So how come things get so slack that ul­tra vires in­struc­tions are is­sued? Sim­ply habit. The pur­pose of any bu­reau­cracy is to con­trol the flow of in­for­ma­tion to and from Min­is­ters. If you are the Agency through which all ad­vice to the Min­is­ter flows, and your ad­vice is al­ways fol­lowed, then it be­comes easy to for­get that it is Min­is­ters, Gov­ern­ments or Par­lia­ments that ac­tu­ally de­ter­mine what hap­pens. Trev Lis­ter, Email TH Thanks Trev. Hope­fully this may help our cor­re­spon­dent get his is­sues sorted. Hello Tony, I had just writ­ten a let­ter to you a cou­ple of days back but af­ter re­ceiv­ing is­sue 54 have re-thought it. Points I had made are fur­ther as­sured by this is­sue.

I have an in­ter­est in most me­chan­i­cal de­vices that ply the land, sky or wa­ter but this is height­ened greatly if they should be sport­ing or per­for­mance in na­ture. I have dab­bled in power­boat rac­ing, kart­ing, speed­way and cars of var­i­ous forms. I was buy­ing books and mag­a­zines from the time I was 12 years old, a lot of these bore the names of Eion Young, Al­lan Dick and Don An­der­son. A lot of them were Aus­tralian Sport­scar, Sports Spe­cials, World’s Fastest Sport­scar, Sport­scar Spe­cials, World’s Fastest Sport­scar.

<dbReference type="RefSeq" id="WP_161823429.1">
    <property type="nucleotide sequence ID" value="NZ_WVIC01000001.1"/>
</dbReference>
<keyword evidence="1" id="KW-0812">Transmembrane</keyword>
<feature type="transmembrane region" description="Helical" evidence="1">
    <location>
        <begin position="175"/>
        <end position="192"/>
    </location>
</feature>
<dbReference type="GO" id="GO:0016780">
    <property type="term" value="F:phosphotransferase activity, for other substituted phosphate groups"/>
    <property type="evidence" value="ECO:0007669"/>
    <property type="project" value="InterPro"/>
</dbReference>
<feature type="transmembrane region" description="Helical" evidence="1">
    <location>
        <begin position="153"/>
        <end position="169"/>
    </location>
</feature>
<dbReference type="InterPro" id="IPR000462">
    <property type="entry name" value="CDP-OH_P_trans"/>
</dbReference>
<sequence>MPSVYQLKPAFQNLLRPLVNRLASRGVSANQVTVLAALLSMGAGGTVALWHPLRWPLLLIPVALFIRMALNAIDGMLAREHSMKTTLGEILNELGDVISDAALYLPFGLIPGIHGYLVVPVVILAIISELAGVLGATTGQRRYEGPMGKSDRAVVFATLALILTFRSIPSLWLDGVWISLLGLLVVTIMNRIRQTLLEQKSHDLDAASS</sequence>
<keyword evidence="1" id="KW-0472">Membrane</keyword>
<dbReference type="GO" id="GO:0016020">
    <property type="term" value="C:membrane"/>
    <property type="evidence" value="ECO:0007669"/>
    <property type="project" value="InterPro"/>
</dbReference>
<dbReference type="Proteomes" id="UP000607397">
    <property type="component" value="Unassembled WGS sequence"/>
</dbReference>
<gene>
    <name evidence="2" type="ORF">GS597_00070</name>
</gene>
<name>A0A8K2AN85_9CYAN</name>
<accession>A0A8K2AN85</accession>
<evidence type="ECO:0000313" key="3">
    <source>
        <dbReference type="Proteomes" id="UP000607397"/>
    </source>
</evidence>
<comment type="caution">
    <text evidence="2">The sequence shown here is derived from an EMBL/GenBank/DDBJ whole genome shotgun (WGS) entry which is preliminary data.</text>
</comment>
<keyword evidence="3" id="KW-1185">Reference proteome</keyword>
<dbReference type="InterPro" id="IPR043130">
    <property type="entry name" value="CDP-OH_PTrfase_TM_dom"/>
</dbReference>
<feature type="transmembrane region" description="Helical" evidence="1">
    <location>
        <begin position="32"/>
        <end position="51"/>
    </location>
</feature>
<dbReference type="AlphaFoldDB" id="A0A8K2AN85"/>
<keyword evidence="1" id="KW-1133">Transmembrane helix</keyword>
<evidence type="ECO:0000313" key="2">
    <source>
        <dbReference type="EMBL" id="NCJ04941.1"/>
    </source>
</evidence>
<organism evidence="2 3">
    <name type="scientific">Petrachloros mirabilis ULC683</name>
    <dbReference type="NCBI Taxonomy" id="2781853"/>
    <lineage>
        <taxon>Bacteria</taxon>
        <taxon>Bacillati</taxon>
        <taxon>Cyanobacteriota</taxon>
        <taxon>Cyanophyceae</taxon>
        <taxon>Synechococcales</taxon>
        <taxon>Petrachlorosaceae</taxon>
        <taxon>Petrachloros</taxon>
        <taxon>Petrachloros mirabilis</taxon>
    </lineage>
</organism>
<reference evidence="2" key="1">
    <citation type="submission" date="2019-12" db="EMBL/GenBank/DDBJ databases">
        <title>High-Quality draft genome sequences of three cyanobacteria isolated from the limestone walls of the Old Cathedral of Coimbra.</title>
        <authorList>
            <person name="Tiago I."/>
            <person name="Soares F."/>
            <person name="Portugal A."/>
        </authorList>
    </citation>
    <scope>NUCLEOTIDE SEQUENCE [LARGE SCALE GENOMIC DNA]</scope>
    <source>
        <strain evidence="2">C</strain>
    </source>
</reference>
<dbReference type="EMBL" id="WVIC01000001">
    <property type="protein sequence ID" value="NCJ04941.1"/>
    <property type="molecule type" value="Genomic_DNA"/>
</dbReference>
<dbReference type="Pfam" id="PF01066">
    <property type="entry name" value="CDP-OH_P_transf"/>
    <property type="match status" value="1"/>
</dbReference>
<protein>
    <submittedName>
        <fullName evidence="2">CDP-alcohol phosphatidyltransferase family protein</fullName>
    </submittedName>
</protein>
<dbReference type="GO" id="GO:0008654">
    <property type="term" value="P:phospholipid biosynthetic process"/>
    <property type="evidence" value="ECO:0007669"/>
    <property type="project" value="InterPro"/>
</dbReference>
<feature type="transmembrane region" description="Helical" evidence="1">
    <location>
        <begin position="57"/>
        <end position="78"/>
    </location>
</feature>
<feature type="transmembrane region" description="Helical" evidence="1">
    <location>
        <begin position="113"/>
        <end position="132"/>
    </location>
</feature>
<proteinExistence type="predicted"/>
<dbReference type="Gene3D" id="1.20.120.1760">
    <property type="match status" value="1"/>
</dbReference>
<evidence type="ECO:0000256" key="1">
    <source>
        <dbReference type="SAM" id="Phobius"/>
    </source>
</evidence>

I de­vel­oped a love for the kind of cars most other people didn’t drive. I loved the pe­riod of sa­loon car rac­ing that saw the cre­ations such as the Monaro and other Chev-pow­ered baby cars.

By the time the 80s ar­rived and un­til this day, most lat­ter day cars have left me dead with very few ex­cep­tions.

I bought NZ Clas­sic Car and read a cou­ple of ar­ti­cles per is­sue. The dis­cov­ery of Clas­sic Driver was a lift­ing ex­pe­ri­ence. It was like find­ing people, cars and places thought lost, like re­dis­cov­er­ing old friends.

The pages of Clas­sic Driver have pro­duced won­der­ful ar­ti­cles, fab­u­lous pho­tos and right up there have been the letters to the edi­tor. These have solved is­sues, dis­pelled myths, brought to the fore achieve­ments of many never ap­pre­ci­ated fully. Equally great are the names signed to these letters, friends ac­quain­tances and people I have al­ways been in awe of.

In the du­ra­tion of 54 is­sues I have lost some friends and gained some but it seems my fear of los­ing my favourite mag­a­zine was un­founded.

A friend and busi­ness part­ner used to joke (I hope) “How can I soar like an ea­gle when I’m sur­rounded by tur­keys?”

Not some­thing you have to worry about Tony. Re­gards, Don Am­man

Don An­der­son hasn’t come beg­ging to join the elite yet?

P.S The Ray Winn Trust is cur­rently re­lo­cat­ing Ray’s collection into their new pur­pose built build­ing at Hig­gins Park at Wake­field. Gary Ad­d­cock has the full green light on the Ta­paw­era Mo­tor­sport and Ad­ven­ture Park. The next big hur­dle, fund­ing. Gary has been in talks with Tas­man and Nel­son Coun­cils and next month is ear­marked for form­ing a steer­ing com­mit­tee, hope­fully in time an­other step­ping stone in the South­ern Fes­ti­val of Speed Cir­cuit. 119 Eighty Eight Val­ley, Rd.,Wake­field RD 1, 7095.